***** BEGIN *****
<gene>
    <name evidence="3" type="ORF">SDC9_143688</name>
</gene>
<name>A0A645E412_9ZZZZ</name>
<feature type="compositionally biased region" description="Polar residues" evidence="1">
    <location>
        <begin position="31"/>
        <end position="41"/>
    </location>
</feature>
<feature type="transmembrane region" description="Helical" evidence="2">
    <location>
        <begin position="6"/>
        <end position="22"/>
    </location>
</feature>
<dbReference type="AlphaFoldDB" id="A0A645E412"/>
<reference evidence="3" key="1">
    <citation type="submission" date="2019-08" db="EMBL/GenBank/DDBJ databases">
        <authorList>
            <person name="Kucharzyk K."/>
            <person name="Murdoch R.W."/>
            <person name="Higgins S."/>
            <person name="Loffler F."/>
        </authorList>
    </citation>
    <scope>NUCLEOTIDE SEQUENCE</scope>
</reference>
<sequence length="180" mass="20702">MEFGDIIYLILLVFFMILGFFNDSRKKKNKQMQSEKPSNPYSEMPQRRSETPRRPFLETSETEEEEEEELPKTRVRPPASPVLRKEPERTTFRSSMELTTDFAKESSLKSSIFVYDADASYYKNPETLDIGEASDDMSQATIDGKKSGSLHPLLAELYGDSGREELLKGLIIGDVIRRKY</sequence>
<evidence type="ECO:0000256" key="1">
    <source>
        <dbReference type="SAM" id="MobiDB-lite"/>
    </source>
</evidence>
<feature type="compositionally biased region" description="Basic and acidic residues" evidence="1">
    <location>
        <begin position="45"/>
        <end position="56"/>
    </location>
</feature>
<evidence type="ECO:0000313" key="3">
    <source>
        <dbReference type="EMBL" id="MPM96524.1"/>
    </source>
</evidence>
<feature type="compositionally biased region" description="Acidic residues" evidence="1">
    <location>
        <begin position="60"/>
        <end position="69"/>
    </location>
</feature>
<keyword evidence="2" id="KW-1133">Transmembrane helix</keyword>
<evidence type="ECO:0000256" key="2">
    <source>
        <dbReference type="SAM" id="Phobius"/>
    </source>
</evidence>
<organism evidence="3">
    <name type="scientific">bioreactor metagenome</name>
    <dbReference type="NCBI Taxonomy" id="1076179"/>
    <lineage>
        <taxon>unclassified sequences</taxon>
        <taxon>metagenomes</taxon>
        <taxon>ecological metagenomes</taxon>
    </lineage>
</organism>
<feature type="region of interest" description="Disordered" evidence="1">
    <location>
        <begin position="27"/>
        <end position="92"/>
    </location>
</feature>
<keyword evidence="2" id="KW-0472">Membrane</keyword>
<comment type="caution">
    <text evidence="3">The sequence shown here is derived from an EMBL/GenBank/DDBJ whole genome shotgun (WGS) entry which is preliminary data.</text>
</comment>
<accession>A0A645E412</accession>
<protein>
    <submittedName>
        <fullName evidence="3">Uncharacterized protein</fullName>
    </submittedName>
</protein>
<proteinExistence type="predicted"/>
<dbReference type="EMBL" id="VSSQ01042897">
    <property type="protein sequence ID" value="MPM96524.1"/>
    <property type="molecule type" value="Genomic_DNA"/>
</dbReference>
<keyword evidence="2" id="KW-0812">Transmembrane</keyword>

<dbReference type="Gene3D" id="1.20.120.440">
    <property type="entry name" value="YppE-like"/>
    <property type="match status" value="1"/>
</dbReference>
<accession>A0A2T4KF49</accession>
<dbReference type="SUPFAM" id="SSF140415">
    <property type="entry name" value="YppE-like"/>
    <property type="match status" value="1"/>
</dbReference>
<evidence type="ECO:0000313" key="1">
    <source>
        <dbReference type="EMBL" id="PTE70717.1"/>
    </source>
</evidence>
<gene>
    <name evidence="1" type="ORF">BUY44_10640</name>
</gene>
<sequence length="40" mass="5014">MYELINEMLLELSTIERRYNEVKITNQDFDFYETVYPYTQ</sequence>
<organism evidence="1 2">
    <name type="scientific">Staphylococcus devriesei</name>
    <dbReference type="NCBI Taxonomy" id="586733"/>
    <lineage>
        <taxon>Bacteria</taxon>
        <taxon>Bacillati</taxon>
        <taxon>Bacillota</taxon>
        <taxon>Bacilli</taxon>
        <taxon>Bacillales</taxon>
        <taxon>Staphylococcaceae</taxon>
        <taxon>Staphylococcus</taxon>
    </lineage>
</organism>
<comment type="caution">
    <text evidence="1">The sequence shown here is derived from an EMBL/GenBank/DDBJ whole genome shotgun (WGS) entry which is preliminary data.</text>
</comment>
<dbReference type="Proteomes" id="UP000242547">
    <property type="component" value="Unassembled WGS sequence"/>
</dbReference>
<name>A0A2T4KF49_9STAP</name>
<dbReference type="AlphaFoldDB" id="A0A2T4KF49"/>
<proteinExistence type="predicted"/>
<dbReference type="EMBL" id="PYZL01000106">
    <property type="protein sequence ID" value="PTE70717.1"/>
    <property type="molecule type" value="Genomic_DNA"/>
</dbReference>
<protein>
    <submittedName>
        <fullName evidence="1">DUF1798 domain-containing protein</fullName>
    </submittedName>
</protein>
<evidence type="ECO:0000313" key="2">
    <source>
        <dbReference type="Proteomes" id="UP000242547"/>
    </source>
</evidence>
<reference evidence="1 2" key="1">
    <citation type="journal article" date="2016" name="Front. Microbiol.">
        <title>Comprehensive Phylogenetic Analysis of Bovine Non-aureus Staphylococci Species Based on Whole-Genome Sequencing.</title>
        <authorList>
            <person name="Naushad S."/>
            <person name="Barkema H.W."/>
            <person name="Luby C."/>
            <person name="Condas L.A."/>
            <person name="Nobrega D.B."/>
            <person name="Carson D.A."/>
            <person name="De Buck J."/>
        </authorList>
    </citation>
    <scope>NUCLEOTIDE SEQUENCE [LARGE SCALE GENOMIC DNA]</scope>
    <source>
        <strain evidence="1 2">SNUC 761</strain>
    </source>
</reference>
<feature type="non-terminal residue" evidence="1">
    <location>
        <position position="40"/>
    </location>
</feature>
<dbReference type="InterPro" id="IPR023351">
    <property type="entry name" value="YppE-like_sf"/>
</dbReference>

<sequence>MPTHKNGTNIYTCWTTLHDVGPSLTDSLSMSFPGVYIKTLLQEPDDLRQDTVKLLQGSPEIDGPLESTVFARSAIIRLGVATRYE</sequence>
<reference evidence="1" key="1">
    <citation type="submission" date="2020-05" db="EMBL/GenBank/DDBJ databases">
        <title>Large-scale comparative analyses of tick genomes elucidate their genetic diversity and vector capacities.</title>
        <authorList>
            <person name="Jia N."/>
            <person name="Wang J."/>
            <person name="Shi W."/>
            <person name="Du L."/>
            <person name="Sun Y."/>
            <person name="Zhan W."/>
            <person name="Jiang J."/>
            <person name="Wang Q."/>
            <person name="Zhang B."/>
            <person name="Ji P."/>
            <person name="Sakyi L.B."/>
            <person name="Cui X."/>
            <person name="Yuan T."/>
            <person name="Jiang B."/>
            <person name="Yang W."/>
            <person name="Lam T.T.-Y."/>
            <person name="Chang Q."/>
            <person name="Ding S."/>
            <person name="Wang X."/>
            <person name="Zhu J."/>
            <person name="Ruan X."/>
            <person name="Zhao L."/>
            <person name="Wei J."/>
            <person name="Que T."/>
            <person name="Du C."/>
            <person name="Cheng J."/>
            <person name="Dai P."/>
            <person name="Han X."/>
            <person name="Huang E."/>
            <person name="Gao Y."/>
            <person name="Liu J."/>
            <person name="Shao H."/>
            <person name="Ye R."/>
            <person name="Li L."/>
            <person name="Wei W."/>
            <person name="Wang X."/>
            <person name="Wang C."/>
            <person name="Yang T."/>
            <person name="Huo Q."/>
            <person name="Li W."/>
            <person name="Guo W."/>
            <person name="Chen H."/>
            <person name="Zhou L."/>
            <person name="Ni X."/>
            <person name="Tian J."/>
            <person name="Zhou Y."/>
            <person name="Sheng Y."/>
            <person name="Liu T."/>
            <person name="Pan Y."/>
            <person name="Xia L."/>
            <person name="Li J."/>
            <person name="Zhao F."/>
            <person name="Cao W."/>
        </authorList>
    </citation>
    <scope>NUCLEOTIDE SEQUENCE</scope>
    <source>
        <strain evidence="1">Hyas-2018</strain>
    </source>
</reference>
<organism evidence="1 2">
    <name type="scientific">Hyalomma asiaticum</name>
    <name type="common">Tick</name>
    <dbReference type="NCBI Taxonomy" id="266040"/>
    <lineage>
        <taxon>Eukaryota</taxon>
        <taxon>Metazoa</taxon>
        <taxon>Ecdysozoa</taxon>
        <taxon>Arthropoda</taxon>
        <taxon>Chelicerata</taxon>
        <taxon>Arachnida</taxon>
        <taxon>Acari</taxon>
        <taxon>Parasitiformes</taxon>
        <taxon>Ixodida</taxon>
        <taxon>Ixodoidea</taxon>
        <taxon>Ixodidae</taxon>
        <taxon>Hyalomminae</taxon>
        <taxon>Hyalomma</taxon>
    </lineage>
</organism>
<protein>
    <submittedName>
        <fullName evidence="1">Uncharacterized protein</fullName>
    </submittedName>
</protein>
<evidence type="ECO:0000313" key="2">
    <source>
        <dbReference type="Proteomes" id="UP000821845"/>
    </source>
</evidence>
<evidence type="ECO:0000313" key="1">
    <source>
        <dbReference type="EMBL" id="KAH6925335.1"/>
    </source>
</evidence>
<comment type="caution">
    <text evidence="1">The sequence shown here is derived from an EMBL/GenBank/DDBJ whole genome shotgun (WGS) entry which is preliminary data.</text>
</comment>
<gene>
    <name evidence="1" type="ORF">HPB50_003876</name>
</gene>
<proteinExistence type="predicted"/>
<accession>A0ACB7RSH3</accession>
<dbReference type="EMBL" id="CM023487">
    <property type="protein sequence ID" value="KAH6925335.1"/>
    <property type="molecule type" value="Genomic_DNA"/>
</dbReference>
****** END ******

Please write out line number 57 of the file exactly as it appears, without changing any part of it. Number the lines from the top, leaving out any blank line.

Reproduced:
</evidence>